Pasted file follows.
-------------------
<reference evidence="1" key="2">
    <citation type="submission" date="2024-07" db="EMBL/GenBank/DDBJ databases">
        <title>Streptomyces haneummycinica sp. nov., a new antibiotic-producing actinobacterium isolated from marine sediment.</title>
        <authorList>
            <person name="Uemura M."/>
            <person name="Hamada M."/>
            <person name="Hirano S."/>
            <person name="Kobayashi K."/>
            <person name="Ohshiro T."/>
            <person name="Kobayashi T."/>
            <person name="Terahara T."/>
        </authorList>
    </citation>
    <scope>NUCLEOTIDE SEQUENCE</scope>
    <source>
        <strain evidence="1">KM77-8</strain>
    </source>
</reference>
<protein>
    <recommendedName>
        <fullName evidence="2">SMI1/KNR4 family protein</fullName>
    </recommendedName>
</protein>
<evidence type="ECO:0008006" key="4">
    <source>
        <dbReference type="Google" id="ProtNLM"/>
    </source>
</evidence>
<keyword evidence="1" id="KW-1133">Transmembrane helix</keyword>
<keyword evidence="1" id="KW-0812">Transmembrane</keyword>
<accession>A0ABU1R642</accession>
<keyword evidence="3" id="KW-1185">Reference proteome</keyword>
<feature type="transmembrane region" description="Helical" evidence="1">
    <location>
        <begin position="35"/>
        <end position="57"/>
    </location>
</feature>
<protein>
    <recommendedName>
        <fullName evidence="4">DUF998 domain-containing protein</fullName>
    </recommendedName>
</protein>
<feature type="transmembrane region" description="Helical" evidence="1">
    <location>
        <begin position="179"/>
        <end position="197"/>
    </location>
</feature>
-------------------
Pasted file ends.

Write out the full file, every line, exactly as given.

<reference evidence="1" key="2">
    <citation type="submission" date="2024-07" db="EMBL/GenBank/DDBJ databases">
        <title>Streptomyces haneummycinica sp. nov., a new antibiotic-producing actinobacterium isolated from marine sediment.</title>
        <authorList>
            <person name="Uemura M."/>
            <person name="Hamada M."/>
            <person name="Hirano S."/>
            <person name="Kobayashi K."/>
            <person name="Ohshiro T."/>
            <person name="Kobayashi T."/>
            <person name="Terahara T."/>
        </authorList>
    </citation>
    <scope>NUCLEOTIDE SEQUENCE</scope>
    <source>
        <strain evidence="1">KM77-8</strain>
    </source>
</reference>
<protein>
    <recommendedName>
        <fullName evidence="2">SMI1/KNR4 family protein</fullName>
    </recommendedName>
</protein>
<evidence type="ECO:0008006" key="4">
    <source>
        <dbReference type="Google" id="ProtNLM"/>
    </source>
</evidence>
<keyword evidence="1" id="KW-1133">Transmembrane helix</keyword>
<keyword evidence="1" id="KW-0812">Transmembrane</keyword>
<accession>A0ABU1R642</accession>
<keyword evidence="3" id="KW-1185">Reference proteome</keyword>
<feature type="transmembrane region" description="Helical" evidence="1">
    <location>
        <begin position="35"/>
        <end position="57"/>
    </location>
</feature>
<protein>
    <recommendedName>
        <fullName evidence="4">DUF998 domain-containing protein</fullName>
    </recommendedName>
</protein>
<feature type="transmembrane region" description="Helical" evidence="1">
    <location>
        <begin position="179"/>
        <end position="197"/>
    </location>
</feature>